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Female engineers to lead next year

Nicole Toczauer | Wednesday, April 13, 2011

Women only account for 30 percent of the College of Engineering, Dean Peter Kilpatrick said Tuesday, but female presidents will lead the four most prominent engineering groups on campus next year.

“Through the efforts of our Assistant Dean Cathy Pieronek, some of our colleagues at Saint Mary’s and a very active Student Chapter of the Society of Women Engineers, Notre Dame has managed to increase the percentage of women in engineering close to 30 percent, which is real progress,” Kilpatrick said. “Chemical Engineering and Civil Engineering are close to 50 percent [of] women in engineering, while other disciplines have a somewhat lower percentage.”

Kilpatrick said the college includes roughly one female for every two male students.

Female presidents will serve on the Joint Engineering Council, Hispanic Engineers and Scientists, the Society of Women Engineers and the National Society of Black Engineers.

Sophomore Shannon Warchol will head the Joint Engineering Council, the umbrella organization for all professional and honors societies at Notre Dame.

Kate Turner, president of the National Society of Black Engineers, said the women elected for these positions were chosen for their efficiency and skill in leadership.

“I know most of the women who are the presidents and they are extremely organized [and are] good at representing themselves, their organizations and Notre Dame,” Turner said. “They were the best people for the job this year.”

Junior Rocio Miramontes, president of the Hispanic Engineers and Scientists (HES), said the smallest number of female engineers work in the electrical department.

“There are almost as many females as there are males in my chemical engineering class,” she said. “But one of my best friends is one of two female electrical engineers in the junior class.”

As the College of Engineering grows, Kilpatrick said the University provides students with tools to craft their future professions.

“We also offer a lot of study abroad and service and work experiences to sensitize students to the reality of living in a global village,” he said. “Plus our curricula within our departments are world class and recognized as among the best in the country.”

Despite extensive preparation, Warchol said she worries about employment beyond graduation due to gender stereotypes.

Others may believe she received a job or internship offer because an employer wants to increase its number of women.

“I’ve avoided this by trying to have a strong enough work ethic so that every success I have is because of what I do, not who I am labeled as,” Warchol said. “Obviously there are very few women in that profession, so it would be easy for people to say any advances I make are due to profiling, but that just pushes me to work harder.”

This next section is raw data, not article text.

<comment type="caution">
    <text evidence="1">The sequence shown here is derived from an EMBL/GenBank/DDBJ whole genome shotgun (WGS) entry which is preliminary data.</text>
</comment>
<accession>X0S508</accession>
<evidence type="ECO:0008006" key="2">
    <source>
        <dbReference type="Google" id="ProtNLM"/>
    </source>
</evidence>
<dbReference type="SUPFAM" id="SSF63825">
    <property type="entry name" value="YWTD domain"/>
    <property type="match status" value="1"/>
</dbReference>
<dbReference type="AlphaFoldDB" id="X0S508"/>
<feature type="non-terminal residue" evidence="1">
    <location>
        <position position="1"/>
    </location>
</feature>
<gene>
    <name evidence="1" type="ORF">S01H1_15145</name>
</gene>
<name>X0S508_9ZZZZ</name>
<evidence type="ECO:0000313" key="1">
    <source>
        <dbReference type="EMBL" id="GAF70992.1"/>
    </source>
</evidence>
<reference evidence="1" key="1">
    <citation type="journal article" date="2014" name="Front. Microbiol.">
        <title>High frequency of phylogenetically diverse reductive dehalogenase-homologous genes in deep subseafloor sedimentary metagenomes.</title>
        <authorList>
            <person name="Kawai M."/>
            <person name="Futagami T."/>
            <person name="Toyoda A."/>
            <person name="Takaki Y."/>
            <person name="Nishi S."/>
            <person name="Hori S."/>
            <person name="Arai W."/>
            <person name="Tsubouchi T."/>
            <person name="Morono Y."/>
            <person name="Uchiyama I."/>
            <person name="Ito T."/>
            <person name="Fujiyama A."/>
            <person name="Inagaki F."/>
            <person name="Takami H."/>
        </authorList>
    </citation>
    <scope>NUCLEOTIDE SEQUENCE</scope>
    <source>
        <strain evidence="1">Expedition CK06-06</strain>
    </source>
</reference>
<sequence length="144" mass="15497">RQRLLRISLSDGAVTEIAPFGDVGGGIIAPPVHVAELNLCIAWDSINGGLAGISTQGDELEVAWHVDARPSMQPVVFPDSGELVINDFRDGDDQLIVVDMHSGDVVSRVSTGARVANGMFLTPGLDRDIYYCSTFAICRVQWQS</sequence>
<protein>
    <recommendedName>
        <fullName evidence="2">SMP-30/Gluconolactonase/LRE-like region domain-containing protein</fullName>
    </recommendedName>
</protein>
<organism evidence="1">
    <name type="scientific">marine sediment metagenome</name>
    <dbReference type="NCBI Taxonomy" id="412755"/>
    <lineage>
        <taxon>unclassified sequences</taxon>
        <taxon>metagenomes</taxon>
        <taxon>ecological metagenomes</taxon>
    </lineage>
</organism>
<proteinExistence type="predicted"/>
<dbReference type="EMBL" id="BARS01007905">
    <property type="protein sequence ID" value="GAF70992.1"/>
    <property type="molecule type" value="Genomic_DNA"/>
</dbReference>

Kilpatrick said women still face difficulties after they gain a position. Women who want to have families, he said, are often put into complicated situations. At Notre Dame, faculty policy for junior faculty is one year off the “tenure clock” for each maternity leave.

“I think this is good, although I suspect there is much more that can be done,” Kilpatrick said.

Despite these challenges, Kilpatrick said he expects the percentage of women in engineering to rise within 20 to 40 years.

Turner said women’s passion and drive will push them to a position equal to men in the future.

“You almost feel like you have to be better than everyone else because you’re a woman in a male dominated field,” she said. “You have to prove that you should be there over that guy next to you. I think women have proved and will keep proving that they do deserve to be here and to be engineers.”

Rosemary Alberico, president of the Society of Women Engineers, said women will progressively assume more engineering roles in academia and industry. Ultimately, society will focus on ideas and innovation instead of how many minorities are present, she said.

However, before students pursue their professions and work to change unbalanced dynamics, Alberico said they should learn to ask questions.

“Engineering is about solving problems, so know your resources and use them,” she said. “My advice for women: seek out female role models. Whether it’s a professor, advisor or professional, they provide great insight into life as an engineer.”

Turner said her role models include two female members of the engineering faculty, Professor Cathy Pieronek and Dr. Joan Brennecke.

The College of Engineering could still improve by expanding its female faculty, she said.

Kilpatrick agreed more women faculty should represent the College of Engineering.

“We still need to make progress in hiring women faculty in engineering, although we have a number of truly outstanding women [on the] faculty,” he said.

Whether faced by academic or social challenges, Miramontes said women and men at Notre Dame seeking to join engineers should never be discouraged.

“Set goals for yourself and continue doing what you love to do,” Miramontes said. “Also, get to know your classmates. Man or woman, one of the most rewarding parts about being an engineer is being able to build strong relationships with the people in your major.”